During the brief period of the first republic, Azerbaijan was the first modern parliamentary republic in the Muslim world and the first Muslim nation to grant women equal political rights to men. Although 20,000 Azerbaijanis died in resistance to the Soviets, which was driven by the lust for oil, the 71 years of Soviet rule were not all bad. Education and living standards improved, followed by urbanisation and industrialisation. A revival of the Azerbaijani literary language, which had largely been supplanted by Persian, was promoted with the help of writers, journalists and teachers from Soviet Azerbaijan.
In the Middle Ages, a number of Azerbaijani cities were situated on the Silk Roads and the region’s most well-known exports include carpets, silk, saffron and precious stones. Baku and Shamakhi were stops on the British routes to India and became sites of trade for spices and cashmere. As the United Nations explains: “In bringing together the East and West, the Silk Roads left traces in the political, economic and cultural development of the countries through which it passed. Travellers, merchants and missionaries exchanged cultural, scientific, educational and spiritual values.”
There was an oil industry in Azerbaijan in earlier centuries, but the industry took off in 1871, was exploited under Soviet rule and credited with supplying the Red Army’s war effort during World War II. Oil extraction is the country’s dominant economic sector.
In 1993, Heydar Aliyev, a former Communist Party official from 1969 to 1982, was elected president, and his party, the New Azerbaijan Party, has been in power ever since, with his son Ilham leading the country since 2005. Modern Azerbaijan has been keen to assert its secular history, its Western ties (it is a member of the Council of Europe) and its religious tolerance. Although 97 per cent of Azerbaijanis identify as Muslim and most of them are Shia, this has not prevented Azerbaijan developing close diplomatic links with Turkey, a majority Sunni country.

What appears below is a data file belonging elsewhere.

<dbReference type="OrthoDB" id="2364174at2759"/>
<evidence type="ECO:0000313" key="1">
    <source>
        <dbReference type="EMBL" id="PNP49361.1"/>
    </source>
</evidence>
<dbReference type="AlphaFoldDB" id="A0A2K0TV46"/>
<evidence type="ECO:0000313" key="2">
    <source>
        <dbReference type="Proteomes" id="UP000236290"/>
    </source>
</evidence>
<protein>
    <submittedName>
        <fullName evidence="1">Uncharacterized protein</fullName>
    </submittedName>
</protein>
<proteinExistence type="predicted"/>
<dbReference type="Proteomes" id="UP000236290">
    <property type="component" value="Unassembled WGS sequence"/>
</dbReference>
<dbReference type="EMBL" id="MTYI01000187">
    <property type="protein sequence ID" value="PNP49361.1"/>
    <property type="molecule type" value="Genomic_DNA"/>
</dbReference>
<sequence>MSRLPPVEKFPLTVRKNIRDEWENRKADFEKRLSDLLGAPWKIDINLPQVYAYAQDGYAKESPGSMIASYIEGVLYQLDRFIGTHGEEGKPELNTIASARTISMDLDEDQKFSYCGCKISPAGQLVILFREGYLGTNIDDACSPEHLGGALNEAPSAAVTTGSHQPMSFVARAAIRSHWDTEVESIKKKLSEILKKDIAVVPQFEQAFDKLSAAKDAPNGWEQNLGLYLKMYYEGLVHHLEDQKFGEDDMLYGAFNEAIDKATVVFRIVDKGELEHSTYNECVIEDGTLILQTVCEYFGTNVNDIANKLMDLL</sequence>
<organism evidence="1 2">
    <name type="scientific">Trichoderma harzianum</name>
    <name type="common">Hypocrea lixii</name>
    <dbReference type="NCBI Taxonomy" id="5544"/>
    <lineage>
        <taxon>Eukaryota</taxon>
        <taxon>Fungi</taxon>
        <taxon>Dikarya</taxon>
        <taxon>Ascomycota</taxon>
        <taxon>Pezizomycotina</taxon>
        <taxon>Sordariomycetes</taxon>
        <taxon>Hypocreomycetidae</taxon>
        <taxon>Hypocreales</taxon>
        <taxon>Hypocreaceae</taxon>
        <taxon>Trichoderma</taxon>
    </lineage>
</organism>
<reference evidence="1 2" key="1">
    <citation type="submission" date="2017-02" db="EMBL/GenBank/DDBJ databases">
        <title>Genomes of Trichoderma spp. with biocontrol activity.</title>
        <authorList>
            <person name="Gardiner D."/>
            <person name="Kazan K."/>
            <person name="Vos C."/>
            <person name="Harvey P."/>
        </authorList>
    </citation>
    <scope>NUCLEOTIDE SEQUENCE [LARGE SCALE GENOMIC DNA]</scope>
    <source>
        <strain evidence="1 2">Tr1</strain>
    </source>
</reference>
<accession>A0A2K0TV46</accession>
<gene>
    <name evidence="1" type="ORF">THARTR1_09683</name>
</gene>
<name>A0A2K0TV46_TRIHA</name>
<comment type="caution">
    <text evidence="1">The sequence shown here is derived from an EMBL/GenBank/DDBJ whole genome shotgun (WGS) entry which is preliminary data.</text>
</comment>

In the early 1990s and again in 2016 and 2020, Azerbaijan fought with neighbouring Armenia over disputed territory.
Bathing in crude oil
Some 333km due west of Baku is the city of Naftalan, on a plain near the Lesser Caucasus Mountains. There is a clue to what goes on here in its name, since the Greek word naptha means pertaining to oil and naft is Russian for oil. Naftalan is a city specialising in spa services and its unique selling point is crude oil baths. Touted as an historic practice with healing capabilities, bathing in crude oil was a practice first regularised in the 6th century. It grew in popularity during the Soviet era and at one time the city’s oil spas boasted an annual intake of 75,000 visitors. Today, the one remaining oil spa, the Naftalan Therapeutic Centre, has 1,000 beds.
Naftalan crude oil is too thick for commercial use, nor is it useful for burning, so it makes sense to use it for sanitary and therapeutic purposes. It is said to provide treatment for more than 70 skin, joint and bone ailments. The oil is warm when you immerse yourself in it – in terms of viscosity, it has been compared to a chocolate fountain. After your treatment, you’ll be scrubbed with a special brush and then led to a shower. This is a lengthy process and CNN reports that “the fragrance persists”. You’ll need another 40 minutes after this in order to rest, as bathing in crude oil is apparently highly fatiguing. Once your bath has been drained, the oil will be fed back into the central tank, ready for the next customer.